|watercolour & ink & a lot of rain. (spot Berwick Law?)|
Scotland by Rail - Musselburgh
(with artist Kittie Jones - www.kittiejones.com.)
A great visit if you're interested in birds and a great visit if you're not. (but why are you not??)
Towards the start of the morning and the middle-end of the afternoon the train to Musselburgh is a packed one, packed with students on their way to and from Queen Margaret University. When you all get off the QMUers will turn right and you should turn left.
Taking that left turn follow the main road (Whitehill farm Road, becomes Stoneybank Terrace), houses on either side, for five minutes until the River Esk is below you on the right. Find your way down to the river and follow it. Musselburgh is one of those quite-far-from-the-town-centre stations but don't worry, it means you get to accompany the Esk on its final kilometre of land life and watch as it emerges into -merges into- the wide waters of the Forth.
As soon as you reach the river there are chances of dippers, goosander, maybe a kingfisher, but a bit further on there are small islands by the river bridges and birdlife was abundant. It's the sort of spot where people feed the birds (Hovis White? hopefully not.) and there are all the expected - mallards, mute swans, coots, moorhens. But others too - Canada geese bugling softly, goosander, tufted ducks, assorted gulls, little grebe. Also five or six really tame goldeneye, which if you've never had a good view of, you should. Try coming here. They stunning males already seemed in courtship mode, flipping darkly shimmering green heads upside-down to neck-achingly rest on shining white-black backs. (See my Pitlochry blog post by clicking here.)
|the River Esk|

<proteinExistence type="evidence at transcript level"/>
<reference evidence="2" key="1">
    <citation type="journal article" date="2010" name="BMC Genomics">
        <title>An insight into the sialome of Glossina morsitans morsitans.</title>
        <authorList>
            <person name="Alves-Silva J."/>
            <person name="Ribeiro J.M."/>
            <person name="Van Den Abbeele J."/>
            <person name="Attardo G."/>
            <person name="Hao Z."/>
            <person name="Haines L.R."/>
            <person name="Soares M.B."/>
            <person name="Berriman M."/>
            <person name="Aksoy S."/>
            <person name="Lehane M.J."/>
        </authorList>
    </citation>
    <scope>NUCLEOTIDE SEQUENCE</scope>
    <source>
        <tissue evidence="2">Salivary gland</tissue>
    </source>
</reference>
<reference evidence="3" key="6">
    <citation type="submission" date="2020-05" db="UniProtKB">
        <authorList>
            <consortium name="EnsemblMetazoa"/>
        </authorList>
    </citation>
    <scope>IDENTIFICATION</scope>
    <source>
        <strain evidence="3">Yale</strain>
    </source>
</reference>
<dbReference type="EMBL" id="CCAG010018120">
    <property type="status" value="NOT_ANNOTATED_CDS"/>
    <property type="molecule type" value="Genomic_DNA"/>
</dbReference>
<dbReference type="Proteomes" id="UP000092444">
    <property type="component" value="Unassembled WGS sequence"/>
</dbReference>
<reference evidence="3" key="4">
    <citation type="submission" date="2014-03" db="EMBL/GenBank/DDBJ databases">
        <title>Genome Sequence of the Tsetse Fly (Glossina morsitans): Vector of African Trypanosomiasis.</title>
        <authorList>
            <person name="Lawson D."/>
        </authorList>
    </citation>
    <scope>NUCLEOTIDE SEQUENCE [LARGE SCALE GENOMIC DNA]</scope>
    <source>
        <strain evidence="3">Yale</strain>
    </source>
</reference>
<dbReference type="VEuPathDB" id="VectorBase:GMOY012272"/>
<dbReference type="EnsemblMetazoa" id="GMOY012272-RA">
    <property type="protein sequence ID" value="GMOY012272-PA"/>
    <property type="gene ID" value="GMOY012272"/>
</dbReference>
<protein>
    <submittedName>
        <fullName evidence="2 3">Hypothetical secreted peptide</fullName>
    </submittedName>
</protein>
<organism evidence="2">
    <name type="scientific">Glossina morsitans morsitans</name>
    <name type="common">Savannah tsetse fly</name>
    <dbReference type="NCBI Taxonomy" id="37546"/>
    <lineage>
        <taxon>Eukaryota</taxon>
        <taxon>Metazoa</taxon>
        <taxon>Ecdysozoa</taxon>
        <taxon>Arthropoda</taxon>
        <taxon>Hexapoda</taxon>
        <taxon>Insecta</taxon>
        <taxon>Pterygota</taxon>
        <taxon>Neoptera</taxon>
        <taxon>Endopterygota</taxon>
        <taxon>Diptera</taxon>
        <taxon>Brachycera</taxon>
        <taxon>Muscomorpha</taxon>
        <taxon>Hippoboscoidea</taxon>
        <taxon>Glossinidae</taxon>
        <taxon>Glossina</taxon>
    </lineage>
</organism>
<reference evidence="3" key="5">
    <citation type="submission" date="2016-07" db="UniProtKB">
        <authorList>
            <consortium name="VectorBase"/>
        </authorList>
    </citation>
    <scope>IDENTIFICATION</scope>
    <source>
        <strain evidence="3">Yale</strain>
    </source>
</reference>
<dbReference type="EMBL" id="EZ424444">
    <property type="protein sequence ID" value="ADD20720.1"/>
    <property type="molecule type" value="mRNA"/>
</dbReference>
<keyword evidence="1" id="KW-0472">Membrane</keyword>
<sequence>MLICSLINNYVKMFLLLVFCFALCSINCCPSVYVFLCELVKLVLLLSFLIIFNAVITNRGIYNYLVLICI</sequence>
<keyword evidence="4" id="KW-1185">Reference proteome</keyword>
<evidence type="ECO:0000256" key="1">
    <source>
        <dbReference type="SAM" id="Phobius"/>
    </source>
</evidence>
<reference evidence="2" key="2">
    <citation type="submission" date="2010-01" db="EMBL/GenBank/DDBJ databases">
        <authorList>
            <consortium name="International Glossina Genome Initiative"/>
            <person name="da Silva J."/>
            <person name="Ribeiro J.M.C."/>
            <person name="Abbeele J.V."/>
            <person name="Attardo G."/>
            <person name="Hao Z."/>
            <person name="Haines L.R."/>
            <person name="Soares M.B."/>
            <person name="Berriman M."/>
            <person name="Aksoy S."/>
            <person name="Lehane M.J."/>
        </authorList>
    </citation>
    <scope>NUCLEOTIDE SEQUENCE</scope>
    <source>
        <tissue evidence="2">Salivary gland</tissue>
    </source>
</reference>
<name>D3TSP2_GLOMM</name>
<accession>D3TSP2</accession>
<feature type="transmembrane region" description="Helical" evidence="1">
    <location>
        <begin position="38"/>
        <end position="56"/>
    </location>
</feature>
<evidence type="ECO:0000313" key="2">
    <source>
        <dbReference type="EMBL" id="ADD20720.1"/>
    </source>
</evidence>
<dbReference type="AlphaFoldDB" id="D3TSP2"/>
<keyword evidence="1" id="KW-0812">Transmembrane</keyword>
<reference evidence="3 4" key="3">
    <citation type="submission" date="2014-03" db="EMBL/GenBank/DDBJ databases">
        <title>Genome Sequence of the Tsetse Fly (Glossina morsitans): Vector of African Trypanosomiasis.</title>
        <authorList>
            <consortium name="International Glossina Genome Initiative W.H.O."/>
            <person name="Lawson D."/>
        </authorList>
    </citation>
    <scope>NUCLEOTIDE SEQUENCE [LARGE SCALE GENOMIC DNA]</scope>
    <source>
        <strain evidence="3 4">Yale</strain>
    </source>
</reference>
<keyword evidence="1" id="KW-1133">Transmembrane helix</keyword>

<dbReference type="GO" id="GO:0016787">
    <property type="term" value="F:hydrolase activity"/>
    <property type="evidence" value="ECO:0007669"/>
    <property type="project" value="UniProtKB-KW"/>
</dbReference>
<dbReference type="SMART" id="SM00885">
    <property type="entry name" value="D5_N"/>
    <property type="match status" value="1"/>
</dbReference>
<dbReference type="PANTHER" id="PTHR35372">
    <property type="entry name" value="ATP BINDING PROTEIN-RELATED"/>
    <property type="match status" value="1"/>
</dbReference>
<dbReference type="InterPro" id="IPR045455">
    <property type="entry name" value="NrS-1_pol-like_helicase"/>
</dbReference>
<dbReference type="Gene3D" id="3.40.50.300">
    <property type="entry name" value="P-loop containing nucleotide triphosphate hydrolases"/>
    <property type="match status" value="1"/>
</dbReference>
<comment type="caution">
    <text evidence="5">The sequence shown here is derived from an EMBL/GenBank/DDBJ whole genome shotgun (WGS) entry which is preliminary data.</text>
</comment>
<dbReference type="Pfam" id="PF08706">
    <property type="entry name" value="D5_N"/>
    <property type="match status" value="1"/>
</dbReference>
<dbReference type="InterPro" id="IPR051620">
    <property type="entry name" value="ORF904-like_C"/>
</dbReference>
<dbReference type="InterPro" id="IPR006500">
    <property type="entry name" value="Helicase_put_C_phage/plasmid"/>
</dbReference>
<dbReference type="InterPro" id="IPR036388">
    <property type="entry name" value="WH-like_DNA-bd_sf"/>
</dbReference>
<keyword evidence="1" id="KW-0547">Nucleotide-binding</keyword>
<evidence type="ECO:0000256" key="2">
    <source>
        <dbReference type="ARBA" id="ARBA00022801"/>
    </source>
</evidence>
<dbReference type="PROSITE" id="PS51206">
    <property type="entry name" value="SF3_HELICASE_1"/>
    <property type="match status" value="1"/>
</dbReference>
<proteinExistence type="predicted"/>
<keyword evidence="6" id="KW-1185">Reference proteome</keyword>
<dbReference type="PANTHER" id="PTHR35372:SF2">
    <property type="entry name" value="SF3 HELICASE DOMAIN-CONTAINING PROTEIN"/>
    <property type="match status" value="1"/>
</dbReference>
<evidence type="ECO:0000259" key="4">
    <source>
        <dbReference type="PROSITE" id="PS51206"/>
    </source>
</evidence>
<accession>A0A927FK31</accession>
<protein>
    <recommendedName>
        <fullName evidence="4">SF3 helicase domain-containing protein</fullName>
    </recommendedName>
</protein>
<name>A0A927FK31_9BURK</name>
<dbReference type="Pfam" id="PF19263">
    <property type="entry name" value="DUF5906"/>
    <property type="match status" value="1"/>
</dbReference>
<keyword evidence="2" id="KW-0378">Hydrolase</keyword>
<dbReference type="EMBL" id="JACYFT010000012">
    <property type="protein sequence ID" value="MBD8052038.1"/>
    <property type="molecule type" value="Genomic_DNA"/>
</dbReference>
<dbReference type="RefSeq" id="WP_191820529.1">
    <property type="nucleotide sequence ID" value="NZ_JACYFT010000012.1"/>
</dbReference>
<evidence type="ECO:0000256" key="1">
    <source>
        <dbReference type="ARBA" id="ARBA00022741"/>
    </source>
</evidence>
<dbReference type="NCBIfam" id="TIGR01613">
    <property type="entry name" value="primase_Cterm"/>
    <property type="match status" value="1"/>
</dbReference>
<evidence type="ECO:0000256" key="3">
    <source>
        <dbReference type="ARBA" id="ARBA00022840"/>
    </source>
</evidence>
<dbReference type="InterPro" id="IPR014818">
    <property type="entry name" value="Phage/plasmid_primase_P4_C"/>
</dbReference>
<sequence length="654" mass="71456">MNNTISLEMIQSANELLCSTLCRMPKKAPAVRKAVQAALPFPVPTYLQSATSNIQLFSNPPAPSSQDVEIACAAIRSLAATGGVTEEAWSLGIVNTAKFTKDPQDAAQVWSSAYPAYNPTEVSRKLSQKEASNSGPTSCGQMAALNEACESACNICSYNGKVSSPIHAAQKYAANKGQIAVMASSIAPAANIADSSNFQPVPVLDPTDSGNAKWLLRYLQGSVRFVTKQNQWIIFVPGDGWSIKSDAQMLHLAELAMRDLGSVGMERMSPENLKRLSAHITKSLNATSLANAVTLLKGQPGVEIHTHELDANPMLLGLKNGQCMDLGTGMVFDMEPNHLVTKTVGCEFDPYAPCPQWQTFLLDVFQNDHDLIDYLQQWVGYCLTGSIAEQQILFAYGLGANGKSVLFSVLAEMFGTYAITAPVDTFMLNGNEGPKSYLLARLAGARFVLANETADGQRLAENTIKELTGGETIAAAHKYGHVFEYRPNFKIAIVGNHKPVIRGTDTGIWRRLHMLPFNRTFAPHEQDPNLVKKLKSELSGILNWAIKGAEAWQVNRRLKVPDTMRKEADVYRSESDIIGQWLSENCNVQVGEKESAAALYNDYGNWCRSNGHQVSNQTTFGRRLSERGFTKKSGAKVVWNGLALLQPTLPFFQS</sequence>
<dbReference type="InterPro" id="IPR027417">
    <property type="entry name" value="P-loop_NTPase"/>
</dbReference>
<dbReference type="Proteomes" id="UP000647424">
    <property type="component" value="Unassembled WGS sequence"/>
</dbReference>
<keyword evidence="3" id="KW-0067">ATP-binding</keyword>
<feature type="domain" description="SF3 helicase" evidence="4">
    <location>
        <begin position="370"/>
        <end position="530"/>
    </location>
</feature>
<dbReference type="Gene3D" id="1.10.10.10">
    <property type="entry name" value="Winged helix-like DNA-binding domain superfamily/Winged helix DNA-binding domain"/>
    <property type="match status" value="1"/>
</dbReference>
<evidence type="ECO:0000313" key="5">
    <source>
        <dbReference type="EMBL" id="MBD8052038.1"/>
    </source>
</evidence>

We were walking on the right-hand side of the Esk and when we reached the sea we turned right. Left and left is an option for another day. You're at the start of a long long stretch of shoreline and really can make your own journey in either direction. We only travelled another kilometre or so, along sea wall then sitting sketching from the bird hides overlooking Musselburgh lagoons, then exploring the scrub and grasslands. Short-eared owls had been showing here for days and days - five birds or more! - but we saw none.
From the sea wall we saw Bar-tailed Godwit, Common Scoter (7), Cormorant, Dunlin, Eider, Grey Heron, Herring Gull, Lapwing, Redshank, Tufted Duck, Curlew, Great Black-backed Gull, Greylag Goose, Long-tailed Duck (1), Mallard, Oystercatcher, Red-breasted Merganser, Rock Pipit, Shag.
|Esk joins Forth. Spot Arthur's Seat|
On the lagoons there were fewer species but in huge numbers - Bar-tailed Godwit 300+, Redshank 120+, Curlew 120+, Oystercatcher 2,000+. And others in smaller numbers, including Greenshank 1.
The lagoon hides are open to all (but also open to the skies - not good in rain!), just approach quietly and settle, get out your flask and watch. Binoculars will really add to your experience. In total through the whole day we saw 52 different bird species.
|pencil in sketchbook from one of the three lagoon hides|
|Musselburgh lagoons, before the rain came|
|teal & a shelduck|
|oystercatchers, Musselburgh lagoons, sea beyond.|
|lapwing flight & teal|
|gulls & oystercatchers|
|teal & a shelduck|
|godwits, redshank, black-headed gulls, curlew, oystercatcher|
|oystercatchers & Berwick Law|
The whole area is great to explore and although it's pretty heavily visited (joggers, walkers, dog walkers, birders, photographers, sketchers  ) you can find secluded spots to stop and sit alone. The amount of discarded bags of dog dirt was shocking though, all around the grassy areas and thrown into so many patches of pathside tree and shrub.
To get home we walked to Wallyford station, about two kilometres from the lagoons so a much shorter walk than back to Musselburgh. For the last kilometre you choose between housing estate and busy road. We chose busy road but liked it - roe deer gracefully picking their way through scrubland over on our left.
How to get there
Musselburgh station is only eight minutes by train from Edinburgh Waverley.
Find the ScotRail timetable here.
Many thanks to ScotRail for their invaluable support of my Scotland by Rail work.